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Lock Haven Express Newspaper Archive: September 8, 1890 - Page 1

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Publication: Lock Haven Express

Location: Lock Haven, Pennsylvania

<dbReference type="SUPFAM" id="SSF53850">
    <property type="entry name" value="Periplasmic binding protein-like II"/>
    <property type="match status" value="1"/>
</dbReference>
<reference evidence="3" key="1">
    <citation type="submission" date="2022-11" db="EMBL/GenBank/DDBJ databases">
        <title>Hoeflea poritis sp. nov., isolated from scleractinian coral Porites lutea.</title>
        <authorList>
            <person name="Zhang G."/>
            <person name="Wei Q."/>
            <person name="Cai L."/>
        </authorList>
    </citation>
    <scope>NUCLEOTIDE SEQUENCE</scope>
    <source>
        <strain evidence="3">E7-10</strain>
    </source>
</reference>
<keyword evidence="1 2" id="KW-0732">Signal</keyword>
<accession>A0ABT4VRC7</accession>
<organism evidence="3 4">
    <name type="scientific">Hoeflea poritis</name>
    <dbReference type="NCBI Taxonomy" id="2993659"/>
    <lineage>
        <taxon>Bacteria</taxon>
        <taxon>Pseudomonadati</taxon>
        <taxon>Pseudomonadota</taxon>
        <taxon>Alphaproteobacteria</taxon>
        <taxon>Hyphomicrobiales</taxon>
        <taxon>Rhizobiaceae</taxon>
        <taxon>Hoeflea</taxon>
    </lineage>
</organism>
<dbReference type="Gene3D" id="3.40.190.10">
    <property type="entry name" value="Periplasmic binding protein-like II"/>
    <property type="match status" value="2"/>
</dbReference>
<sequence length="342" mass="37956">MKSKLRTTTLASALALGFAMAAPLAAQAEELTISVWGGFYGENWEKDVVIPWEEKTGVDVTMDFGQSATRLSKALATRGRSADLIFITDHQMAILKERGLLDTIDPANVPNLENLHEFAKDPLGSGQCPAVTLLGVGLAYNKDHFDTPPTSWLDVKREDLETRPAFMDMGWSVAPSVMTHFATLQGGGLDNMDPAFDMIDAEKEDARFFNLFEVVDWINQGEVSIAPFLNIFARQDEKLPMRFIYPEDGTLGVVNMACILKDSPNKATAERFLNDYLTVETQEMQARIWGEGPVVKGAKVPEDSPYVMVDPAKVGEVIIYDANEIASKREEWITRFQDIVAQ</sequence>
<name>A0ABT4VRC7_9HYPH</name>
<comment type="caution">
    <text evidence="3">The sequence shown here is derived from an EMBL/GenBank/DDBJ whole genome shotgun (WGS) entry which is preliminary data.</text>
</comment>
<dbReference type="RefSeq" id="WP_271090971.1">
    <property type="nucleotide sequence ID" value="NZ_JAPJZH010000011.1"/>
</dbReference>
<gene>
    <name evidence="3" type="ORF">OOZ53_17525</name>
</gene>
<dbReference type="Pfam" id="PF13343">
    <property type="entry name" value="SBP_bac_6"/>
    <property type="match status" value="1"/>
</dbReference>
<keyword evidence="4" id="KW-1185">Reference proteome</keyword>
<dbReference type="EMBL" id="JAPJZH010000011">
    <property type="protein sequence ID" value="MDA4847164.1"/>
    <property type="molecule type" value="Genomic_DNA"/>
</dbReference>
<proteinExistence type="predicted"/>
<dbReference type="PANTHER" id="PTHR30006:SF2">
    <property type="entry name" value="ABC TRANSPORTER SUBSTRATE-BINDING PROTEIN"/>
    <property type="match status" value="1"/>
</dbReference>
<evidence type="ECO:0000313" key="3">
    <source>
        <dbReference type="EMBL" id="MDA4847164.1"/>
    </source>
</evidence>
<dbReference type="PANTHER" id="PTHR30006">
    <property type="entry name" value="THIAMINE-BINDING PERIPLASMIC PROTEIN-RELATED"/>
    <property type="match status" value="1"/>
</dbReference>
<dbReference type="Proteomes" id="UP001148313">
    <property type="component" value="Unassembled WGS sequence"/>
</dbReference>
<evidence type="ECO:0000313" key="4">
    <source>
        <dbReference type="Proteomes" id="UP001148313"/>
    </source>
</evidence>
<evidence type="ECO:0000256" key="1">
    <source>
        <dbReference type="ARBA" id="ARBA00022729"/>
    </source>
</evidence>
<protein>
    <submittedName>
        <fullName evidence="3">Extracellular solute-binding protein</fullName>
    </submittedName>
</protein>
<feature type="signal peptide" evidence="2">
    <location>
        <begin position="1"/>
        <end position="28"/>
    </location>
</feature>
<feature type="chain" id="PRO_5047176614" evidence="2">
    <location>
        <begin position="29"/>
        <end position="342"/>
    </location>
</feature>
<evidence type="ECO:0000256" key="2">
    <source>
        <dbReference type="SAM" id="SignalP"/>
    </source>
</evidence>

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   Lock Haven Express (Newspaper) - September 8, 1890, Lock Haven, Pennsylvania                                ill �F^'^ #3*   f^y iff ninth yeae-no. Id2. look haven, pa.. monday. sei'temuek 8, 1890. pkice-two cent: evening EXPHEssiflQBE ABOUT TEE "BEEF COY' k1nslok BKOTRKBS- Sat unlay *r Game. The gaum  botWdOQ the  liwsolutrt  ball club oud tho FarramlNVilfe club on N-ilur. day resulted in a viutory for tho Host'!"' c. The wore whs 11 to 10. Tbe first rehearsal of iho ounVu.-. of Queen Esther will bo given Ibis eve i-ing. The sale of reserved sealsbegan tbiM morning. The prices of admission will be 15, 25 and 35 oents. The Annual Inspection. The inepection of tbe fire department wag made on Saturday evening at tie Grove street engine house. The strength of tbe companies are as follows; Gocd Will hose 54 men, Hope hose 52 meD and Iland-ln-Band hose 50 men. Hot? the Groat. AaUs Ore�k Culv. Mado ami Afterwards .Enlar^ Wis CE AT v/lTF. A VETERAN fiUPKKVi&R Erie Kullroatl .1 in tlif Vt^tmlftlph':* mi �Bii Early Erpurlaavo Finished Hia Contract. Jose ph Rokenbrode to whom the con tract was awarded for building & school house at Queen's Run in Woodward town Bhip, has completed the work. The key of the building was turned over to the School Board on Saturday. Taken  Home For  Burial The body of a boy aged 16 years, a &on of John Daley, of Centre count; was taken through here to-day to Howard where ths remains will be interred. Tbe boj'y deat:i occurred at Washington, D. C, where hi \ father holds a Dovernmen t office. "lose of a SuciflRriftit Engagement. The Floy Crowell company played to ;. full houao Saturday night and "Neck am Nook," as all the former plays gave th-j utmost satisfaction. The company plays in Lancaster and we trust they will receive tho patronage their merits deserve. Three Miles in Twenty Minutes. Dr. Will Shoemaker, of Dawson, Payette county, is visiting his parents in Woodward township. They live in tbe German Settlement about three miles from this city and this morning Dr. Shoemaker rode on his bicycle from there to the office of Dr. W. J. Shoemaker on Bast Main street in twenty minutes. The roads were in good condition, and dowu grade most of the distance. Letter Lint. Foitowlng is a list of letters remaining uncalled for in the Lock Haven PostotBce up to Saturday, Sept. 9,1300; Miss LUlie 8. Allison, Kiss Laura E. Fidler, Miss Mary Franklin, Mra. Eva Gardner, OcrarHelkey, Harbeson �fc Haag, Melvin E. Smith, Miss Kate Smith, H. S. lloff, Mm. Sarah R. Jonson, Fred R. Martin, Mrs, Mat Mabey, Genevieve Miller, Miss Jennie Stell, William P. Towseud, Stephen O. Urie, Mies Lottie Williams, Lemuel Williams. R. S. Barker, P. M. A Good Show, This waB the opinion of everybody who was present last night at the performance in the Academy of Music by the Hinebart Sisters, and, too, the audience was a large one. The leading parts were admirably rendered and tbe support is good, the scenery fine, the costuming ricb, the music above the average and the company deserving of support. Briefly, these are the facts, and with a good program, we expcci to see crowded bouses fur the remainder of tho week.- Haverhill, Mass., fC\-:ui:-t-tle Better Thuu "Two Streaks of  Ir< q ;specl.il Curre.^i'nrdfuct'.' Wilmamsi'OUT, Sept. fl.-UoiiPidorab e space baa already been devoted to a d eoription of tbe "deep cut" on tbe Philadelphia and Erio Railroad at Jersey Shoie Station, or Antes Fort, bui in order to complete its history, and tbe history < f some of the men connected with it, it is necessary to spoak of tho great culvoit through wbioh Antes Creek passes. The "fill" work of tbe out is an enormous one and absorbed the 3(30,000 cubic yards of earth removed by the excavation. Antes Creek, a Ktreara of considerable volume* drains Nippenoae Valley and reaches thg river through a deep gorge in Bald Eagl)1 mountain, passing under the railroad oi its way out. And in order ro �ive it. eu1- j ficieut vein, a lar^o ^ulvoii had to b.i con - \ stnaoted. After the raiiroari bad been iu ftpera:io i for several years it was discovered that f h j culvert was not long enough, and came necessary to extend tlic arch ou both enda. David Stuempile, a well known stone mason oi this city, did tho work. He added tUteen feet on tho lower side ;md ten on the upper, with wiags thir'y feet in length. This was in 1304, thirteen years after the cut had been made. Mr. Stuempfle came from Wittenberg in Inj" and settled in Williamsport. And from 1807 to 1867 he was engaged in buildipg culverts and reservoirs (or the railroad company. He constructed tbe reservoirs at Waisoutowu, Sustinyhaiiua, Fcrn:y, and Crowttiit, on tlio riinJieinahtMjiiii''. Theso reservoirs are forty-fo'ir ( ^.r of the most losi-rcl.e'l citi.'-Mi.-i of port, and always takes pride in aiding to advance the material interests of the city of his adoption, and he has contributed bis full share towards that obj-cct. Through industry and hard labor he has carved his way to tbe front, and to-day be is recognized as a representative man and solid citizen. Through bis example, from an bumble bogiumng.he has diguified labor and done much to elevate those whu have been in bis omploy. Hut to return from this digication dtid itr.:1.!!--::'-ine niitdeoi v-V uilvoad aMairs, it iua> Do meotioucd, that ucj of iUl li'mcat, if not t/tti oldest, supervisors on the iiue �d the Puiladelphia and Eric Railroad, in A. G. Brown, of LocU Haven. He came hero from tho main line in 18G3, when Frank Thomson, now first vice president, was superintendent of tho Eastern Oivi.ilon, fur the purpose of looking over '.he road, 1> was not his jntoulion to remain longer than to make a report on the condition of tbe track, which, to use his own language, he found to bo little better than "two streaks of iron ruBl." In company with -Jostiph Crav/ford, then .i y j "Ditiru'ineiri^ his miC'j'ji'i'iful Hi;+ dtiLii'rt have n'<;':irod the groate-it vi^i-iauc-c aiv.l e:\n\ but ];2 proudly to*. W up�.:n n r : \:>>.\v\i) any Fi'bsuary ili up-: i:i th" liv.r. inund.i'cj and i)!o?.l:e ' ibo tricks bt'^vt'on Firnindsville nd Hy-Jer     TIiofm irt> blockades wt-rn '.".ntirt'.ls n* t;u:n >vovr ri-i'-.'aiVn pas.'iagt way 'hrongii for tho o^irs. Tbie svork often involved two days and nights, and was very hard while it lasted and on several occasion*tho working fone on other divisuoua hud to be oaUed out 'c assist. Of late years, however, tbmnjaus have not ocourred. and through improv) -meuts and the elevation of the tracks, ite supervisor felicitates himself with tbe reflection that they may not occur agaii.. Mr. Erowu has a force of about 125 men under his direction on the divisiau to keep up the repairs and maintain the excellency of tho road bod. Mr. Brown commenced his career as a boatman from Columbia to Hollidaysburg on the famous Leech line, and when the Pennsylvania railroad was opened through to the foot of the raountaiu he was employed on ir and s on became an assistant supervisor on tbe -fuuiata division. Hi knew Thomas A. 3<3ott well, who wa* then y,\^-, commeneing his wonderful an 1 brilliant i:irecr as a railroad man, whis-i closed with Vd-i olootion to the presideso? oF the corporation, "Ho was our shipping e'erk at Gaysport, noar Hollidaysburir,'' remarked Mr. Urown in the course of :i oonvoisation ou early railroading, "and be was a remarkably active and popular young tntiu." The veterau supervisor has not only seen tho main line and its branches grow from a small beginning to its present gi-gautia proporLious aud take rank as the greatest and best governed railroad system ir; tho world, but he barf been an active and untiring factor iu its wonderful ; 		~:		 				 				 				 		z.		 A. ('. Mulifeloj,.........			,	25 11.T. tlnfvcy...............	i		;t	il 				 	Si		il	is l\ \V. ii.iti'.'li.............			1	 .j'aiiitu. Jt-i!i?rl.�............	M	21	'Jl	10 Koh rl      ~!unu..........				 L. II'iov*r...................				S A. H. ttts:.-T............			13	~i A. .1. MftlcniP..............	17	l't	20	iit ''. hHttj Trciitttrrr,				 .iniutrsA. M�i;io�:kt!y.:			]!l	 ii. l>. Lfiveiim.l..........i.	2	y		 Harry     SJitTi'r:r;i'......		1;;	i"	 				 Gfor^u li. .M-'trt-a......	S\	vi		61 J'.            .\t;.,r,u>ij,				 h.t. Jiuii. . ......		t	u	 �i. ii y.\t!f... .........	........	;		 � i> !�''! ''V: -ill.!'		-,;	11)	21 A . ' '. V.  	li	 t- .;:s !		2	12 TtiM.iH \Vi't7.fi|...........	i		�J	21 .1 - ii,:/ *iY! �je.'.'!.'.V;:.....�			�t	 l'. M. ur/�t     ........				 Ailifion township delegates are as fol loW(i;- K. U. Thornton,W. A.Calderwood, Juhn Nolan, Ceori^ McGreiror and William Stewart. Tiia vote polled was as follows: Congress, A. C. Hopkins Zl'i, 11. 1\ llarvuy 41. J. U. Furstl; Assembly, J. W. Froderioks 78; Prothonotary, James JeiT,ria 40, K. F. Sloan 'Z\ Sheriff, A. J. .Maionn t'7, A. H. Best-17; Treasurer, W. H. rtauderson '2.'), Associato Judge, Geo. Ii. McCrca 79; District Attorney, J. B. 5!yer.i 10; County CoramisRtouer, John Chatham 2r>, A. C. Kissell 15. F. M. WcUh -\% J. P. Knglos VJ, Elias Cramer 8, Tobias Wa'zo! l.:�; Auditor, P. M. Leit-�'.*, .John McGhetl, Lj.-.,iatii;j. Us7cd'.!p uelcgnts - Charles Mye;... U.str.i-/i'jns for Congress, A. C. ILjjdiinp; As^jmbly, James W. Fredericks; Pi-.i:]t*'!i.>tittv( .!irno.s Jerfeii?., Sheriff, tie for Ue-a Ar.il 4Vrih-be; A-ntc-iaio Judge, (-'or^u K.McCr.?a; Conuty Connni.�sionois, J. D. l-'ngles, Lhas Cramer; Auditor, P. M. Lfitwl. P.'�i'.vi-.s1. -,i deieg=*Tf.s r.ri1 W. T. J ! �>�-�:�. '.. '.. L. iSLikcslei.', D. C. Eddy; Lti �^..nijL-d t't J. i. Fi'!di'r*c,k'* iur Awsetn � [�\y \  H.Ii^st n*r Sheriff: James Jetlor-i:> i-jf  P.'-ot'.[...i< My, A. C. Kissell and i      -j,',  \*-*. fill f-.r  -ta.n Jauitfs V�\ ^rediioks for Assombly audf-'eorge li. 3Ic('roa for Associate Judge. For ahoiiff the contest is oloso as far as theolliebd returns show. liot.h the oandi* dates uru oonlident of having enough delegate:; to nominate them. There is no cor-taiuty i.� to who of the numerous caudl-datew fui Cutiuty Commissioner will ro-cuivij t!io nomination. Tho Convention mouta iu thu Court House to-morrow at o'eluolt. SeTiHtnr IJelainuiur  Coming. Atnlophouo uacasaga from Uallofonio, this niicmoon, atatod th�t flona1 or Dola-mator, the Republican oamlidaly for Gov *n-n>?r, :.:> m ^b.V place to-day :>.ud intends .'omi'i!,'     I.i>c': Haven t;:-night.   Ho wili .�:      :    ........,   �� ".'jf. i': i.i     vji tra.fi , �      - ,      ;   yuini, iii:d v, ul j rocot'-i     i ..       � ; � . 'f'" i'jii'f, 'Vhcro *JJ   W'..! I i      :.o :,i,        ..� -, Ad ! �i  .;'   � �'.^.-if -:.'.!;!.' zv �    .-\ � to c: ,\ A Mitct-Ujiueoun M-'itoro of Sense and Jfon- HeiiHC Scissored and Scribbled. "There lived in Worcester, A mu.u wliocoultl crow liken roueesiei; lint. UN in; yruw old, Ilenrv-ii c.iu^h^      I, Anil then couldn't crow ns he urcester. Leather tinti appear iu fall millinery. Dressmakers are busy on wedding garments. Walking dresses get slightly shorter m tbe skirt. j An ounje uf but'er will uloely fill � j tablbspooD, Plush shoulder capes, with shot silk lit -ings, are new. "Now, my dear, all the details have been arranged for the wedding except the mit-ister. Whom shall we have ?" "Oh, do let'rt have Dr. Higbprice; he is so succesb-fui with bis aouples; never had a divorce or a scandal, he says." The white-ribbon man as well as the toper objects to having a luminous keyhole shied on the door. As tho calling dignifies the man, so ths mau much more his calling. After the fruit failure it will be a ghastly mookory to heap imitation fruit on th j tall bonnets. A vicious tongue, like a worm in an ap pie, devours all its surroundings, A pleasing feature of tbe Cantata of Queen Esther, is tbe military drill by I'd young ladies. The precision of tbe miliary tactics displayed by tbe young ladies u this drill is simply wonderful. Tbo consciousness of duty performed gives us musio at midnight. I'll hoon he In ihe yellow leaf. My prospects are nil gone; Keen fruats will cui and tiowHDtf winds Wi\l soon come charging on. In sprint: I was both fraali and ilush, Joj csuie at every call; Then came my summer girl, and now Approaches swift my fall. The admission fee to the Cantata of Queen Esther has been put within the reaob of all. Children under 12 years and gallery, 15 cents, general admission 25 cents, reserved seats at Seltzer & Rliym-stine's book store, *Jo oents. If we did some act of kindness overy day what a beautiful record our years would present. A PREMATURE EXPLOSION. Fifty Men Probably Xillwl Ey a Blast of Giant Powder at Spokane Falls. SLAUGHi'lIKUa IN A KAlbSOAD GOT. Germania Orchestra will render some fine selections at Cantata of Queen Esther at the Opera House to-morrow and Wednesday evening. Our graud business is not to see what lieB dimly at a distance, but do what lies clearly at hand. Knavery is the worst archery; it shoots at its own reputation. Stick to your purpose, for nothing i.H lust with will and skill to budd over again. Ho :a nut a thorough wise mau who can not play the fool on occasions. When a girl of sixteen is disappointed iu love she is likely to kill herself, but a woman of thirty is more likely to kill tbe mau. Tho reason things go wrong so often in this world is beaauso men won'1; take women's advice. If you don't believe this at first, just go aud ask the women about it, that's all. While the question remains unsettled as to who is the first lady of America, there ia no doubt that Eve was the firs* woman of the world. A "youthful reader" wastes a two-cant stamp to inform us that the best kind of paper to make kites of is My paper. The beauty in amateur theatricals lie* iu their realism-there is seldom any acting in them. Envy shootetb at others aud wouudeth himself. Hy� r re mat are Exploftlun or n HtiMt Twenty ThouHxml ruble Vent of Shnttrred Km k ore Hurlu'tCpoa th� Fnprotectnrt Workmen Helow- The Mnufilerf Vlctlnin tT�-dcr thotireat Slaws. SrOKANE Falls, Stfpt. 7.-Time only heightens the horrors wrought by the premature explosion of a blast iu the North ern Pacific freight yards hero last nigh At 11 p. m. the men engaged in tbe sad task of taking out the mangled victims were forced to desist, because among tbe rooks which were being cleared away were five other blasts that might be ex ploded iu tbe task of removing the mass of debris that buried the victims. Up to evening eighteen bodies had been taken out. Of theso the following have been identified: Henry Jacobini Veyeller, Henry Aptell, Charles Veyeller, Andraw Pulioni, F. Halm, Joseph Ray, Joh.i Cartlinio, James McPbcrson, RoyPjnkucy, B. Nittes, J. Talbo, Henry Jacobini, A. W. Warren, Isaac Johution, Don Mc-Cartbur, Homer Olson. lil-p.IKU rjni�EK ROCK. Theie are yet tweoty-eeveu men unaccounted for, all of whom are probably buried beueath the mighty mass of rook. Tho fatality was terrible. Men wera given no cbance for life. It was either instant death or slight injury. There were about 200 pounds of giant powder in the blast. The accident waft caused by some one's carelessness, A man in oharge of the blast and three assistants were blown to atoms. It is customary to prepare blasts and charge them at tbe hours of twelve iu the noon and six o'clock, after the mcu have left work and goue to places of safety, to shoot them. In this case, however, it seems that one blast had been prepared, and Foreman C.McPbevson was preparing the second. The men had all finished their work and were putting on their coats ready to go to their homes when they met a horrible and unexpected death. blows to atoms. Either tho rock was too hot from the action of the drills or else the timpiug exploded the second blast, and that exploded the first. A man who was tamping paid tho penalty with his life. A man who stood beside the ono who was tamping escaping with slight bruises, although twenty thousand cubic feet of rock were hurled for hundreds of feet in every direction. Another mau who was near the deadly blast and who was supposed to be dead waa Been shortly after the explosion iu a half crazed condition, walking around with hifl clothing torn to shreds. patk ov tuiktv   mes. Men wero working in the cut leveling oh* the new freight yards. Tho oliff of rock on tho sido of the euL which was bo-iuij removed was twenty feel high. Tho blasts ore arranged that the rock is thrown toward tbe cut.   Nut anticipating c!:u rttiou Ihe uLt;i c\piodcii. The gru.it, mass of ruok aud uut lb raised iu tho air and pitched over i::to Ihe cut butying th� meu beneath the awful weight and noriff, of them had time to ruu, but a few es-: caped iu a miraculous manner. Over 100 men were at work in adjoining cuts, and at onoo were on tbe scene of the terrible accident, and began with picks and shovels to hunt for the buried bodies. William Khoids, and walked from tho court bouse a free ruaw. Tho trial has been in progress since Wednesday, ulj much interest was manifested owing to the piirtidjKints doing well known f.tuuers of tbo county. Tho 1 r;i,o--ily occurred ;ir. thu home of John lib..ad.", on April PHh last. Tbo two meu had quarrrlod iu Hagcrstown, Maryland, during the day, n;;d when they returned homo it was renowod. William drew a revolver, when John hurried into tbe bouse and picked up a shot gun, returned to tho porch and fired a shot that instantly killed ht& nephew. The .jury retired at 12 o'clock yesterday, and were out over nine hours. The acquittal was tbe result of tbe belief in the minds of the jury that the killing was dono in self-defense. RON COWN AT LAST. Shot Daring n Street I�uarre1. Wakuiwoton, Ga., Sept. 7.-Tom Adams, (colored) wub killed in a difficulty late last night by W. J. Norris, (white), proprietor of the Warrenton Hotel. Adams was quarroling with another negro when Norris, who had retired, got up and requested them to move on as they were disturbing his guests. Adams resented this and a difficulty ensued iu wbioh he was fatally shot. .-�iinsiii f;'r i *.-'i "u;:"- '       - ;�' 1 vi:-1 !n pr'irv -be r-i^* mi gu k! '-.�r',: l/':p. ila cous.1*: hv I. :i'.>n-! -:i :� V ing at tho end of a year remained, aud i*i here still, having had oharge oi the trnolt as supervisor from Henovo to Jersey Shore Station for a period of twenty-two years. �f li. li.'' has called tho Kuv. A. P. S�lcr, of May-villc, N. Y., aa their pastor, and tho reverend gentleman moved hero last week, and i,i�s t.ak.in charge of his congregation. p-tbiic tchool buildings �,�? ".;:>:: � ! hJ-' m.-;v,i^ iiud tho pupils aro haul: u their books again, after tbo enjoyments of tho summer vaaation. The ii.Loi:d.*.nc5 ?� ia usual on oponiug day I-i-^n in o.ll �f M)Q schools. rim all ideas and big words make a painful combination. Wo ouu do moro good by being good ilia ii in any other wi�y. Lif.tl-i :r'u uL!uuu  until  allure di.-ipotcd of. When th;it time will r.rrive cann-'t ho stated with cxaatnuejs, for as long as the bill is before the Senate it will he open to amendment. But when uo more amendments remain to be offered, aud the vote is on passage ot the bill, six hours will be given for general debate. For the Republicans Senator Ingalls and Aldrioh will probably occupy the time, and for the Democrats Senators McP-hereon and Carlisle, and possibly Vest, A final vote on the bill will not be taken, it is believed, until near tbe close of the week. The President's Samlay. Chessom, Sept. 7.-Tbe sun shone out brightly to-day for the first time since thu President's arrival, and a gentle breeze from tho mountains prevented what would otherwise have bceu a hot day. The President and mo rubers of his household exceptiug Mrs. Harrison, attended divine Berviays iu the large parlor of �bo Mountain House. :'tv � ild pp.d eo^e '�^r'y years nr*o. fioei Irolan-j ' > this I Don't Waste tho Water, Water Superintendent C. M. Keller says the water in the reservoirs is very low, in fact they are about empty, and people must net waste the water. Ail unaeecj  Kiiry use of wnter should he uvnided until ain ooiMut vo      >i], llt. v.vrr. bIkjk\ts bi-d vo *-v ,.ii'Jri '.itiin'i 'g U-n s;:j�piy. f.'i :nc,itiTiLM Ti^'iii. h ll'^C'ii liLii uj." I'.'   Lilt r'.!.! r^'.:.> e, of i Juhu BliniiOrt Acqiiltt.d. CnAMi)ER8ncuo, Sept. 7.-JoIid Hlioada was �t a lato hour Saturday oveniDg ac- r. TsbiIv it llio i.-Mr.  .Ufi Mra. .!. V. ; ol Frank quitted of ilia tnurrtor 0C hie neyhow, \ motning. if�mh Dfsn Ac'.retr- Baltimcue, Sept. 7.-Lillian Orubb, & well known aotress and opora BiDRer, died at tho home of ber father iu this oily this